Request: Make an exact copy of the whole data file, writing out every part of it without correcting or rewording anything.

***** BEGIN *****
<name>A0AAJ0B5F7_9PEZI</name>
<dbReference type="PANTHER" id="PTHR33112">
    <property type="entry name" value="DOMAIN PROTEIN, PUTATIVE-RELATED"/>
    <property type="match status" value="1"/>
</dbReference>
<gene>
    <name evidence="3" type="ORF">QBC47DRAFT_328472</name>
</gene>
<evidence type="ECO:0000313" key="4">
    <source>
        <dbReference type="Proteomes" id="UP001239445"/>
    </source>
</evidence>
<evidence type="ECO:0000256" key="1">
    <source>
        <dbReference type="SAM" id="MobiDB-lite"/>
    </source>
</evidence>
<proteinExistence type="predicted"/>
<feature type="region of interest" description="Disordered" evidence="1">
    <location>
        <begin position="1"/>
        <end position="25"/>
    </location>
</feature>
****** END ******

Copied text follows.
<name>A0AAJ0B5F7_9PEZI</name>
<dbReference type="PANTHER" id="PTHR33112">
    <property type="entry name" value="DOMAIN PROTEIN, PUTATIVE-RELATED"/>
    <property type="match status" value="1"/>
</dbReference>
<gene>
    <name evidence="3" type="ORF">QBC47DRAFT_328472</name>
</gene>
<evidence type="ECO:0000313" key="4">
    <source>
        <dbReference type="Proteomes" id="UP001239445"/>
    </source>
</evidence>
<evidence type="ECO:0000256" key="1">
    <source>
        <dbReference type="SAM" id="MobiDB-lite"/>
    </source>
</evidence>
<proteinExistence type="predicted"/>
<feature type="region of interest" description="Disordered" evidence="1">
    <location>
        <begin position="1"/>
        <end position="25"/>
    </location>
</feature>